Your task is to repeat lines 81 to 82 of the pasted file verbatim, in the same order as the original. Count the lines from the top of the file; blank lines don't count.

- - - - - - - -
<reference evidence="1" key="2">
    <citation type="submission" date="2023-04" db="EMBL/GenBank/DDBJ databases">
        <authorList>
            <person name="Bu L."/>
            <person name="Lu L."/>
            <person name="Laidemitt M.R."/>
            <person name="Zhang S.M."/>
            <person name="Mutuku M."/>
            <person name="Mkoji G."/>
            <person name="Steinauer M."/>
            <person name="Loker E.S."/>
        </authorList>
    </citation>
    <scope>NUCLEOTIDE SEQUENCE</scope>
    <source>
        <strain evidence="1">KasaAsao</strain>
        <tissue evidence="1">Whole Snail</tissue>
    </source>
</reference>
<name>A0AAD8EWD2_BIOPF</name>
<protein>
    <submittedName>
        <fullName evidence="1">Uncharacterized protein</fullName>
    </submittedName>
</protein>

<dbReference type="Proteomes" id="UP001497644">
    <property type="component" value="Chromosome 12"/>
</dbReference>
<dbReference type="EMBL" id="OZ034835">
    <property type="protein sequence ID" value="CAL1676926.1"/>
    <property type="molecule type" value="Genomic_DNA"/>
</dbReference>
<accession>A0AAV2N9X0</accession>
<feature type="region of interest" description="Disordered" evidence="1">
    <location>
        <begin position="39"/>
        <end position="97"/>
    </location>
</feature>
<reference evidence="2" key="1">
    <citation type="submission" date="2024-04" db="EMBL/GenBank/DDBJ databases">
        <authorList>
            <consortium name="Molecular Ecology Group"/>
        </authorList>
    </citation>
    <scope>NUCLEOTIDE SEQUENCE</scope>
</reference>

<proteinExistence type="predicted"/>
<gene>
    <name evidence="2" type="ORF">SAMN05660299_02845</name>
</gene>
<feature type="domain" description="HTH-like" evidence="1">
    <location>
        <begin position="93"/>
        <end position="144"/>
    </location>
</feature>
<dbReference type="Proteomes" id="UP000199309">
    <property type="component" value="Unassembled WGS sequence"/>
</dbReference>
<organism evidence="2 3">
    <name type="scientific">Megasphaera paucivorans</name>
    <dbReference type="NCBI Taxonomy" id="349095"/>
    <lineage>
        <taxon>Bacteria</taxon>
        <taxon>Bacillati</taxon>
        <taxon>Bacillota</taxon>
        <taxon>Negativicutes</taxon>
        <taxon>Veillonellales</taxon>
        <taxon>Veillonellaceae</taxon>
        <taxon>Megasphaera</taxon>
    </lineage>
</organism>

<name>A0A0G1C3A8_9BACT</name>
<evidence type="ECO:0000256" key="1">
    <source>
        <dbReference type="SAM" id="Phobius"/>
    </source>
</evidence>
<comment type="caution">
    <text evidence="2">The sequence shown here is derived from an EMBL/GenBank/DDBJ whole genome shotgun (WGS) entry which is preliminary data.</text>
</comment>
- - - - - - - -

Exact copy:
    <text evidence="2">The sequence shown here is derived from an EMBL/GenBank/DDBJ whole genome shotgun (WGS) entry which is preliminary data.</text>
</comment>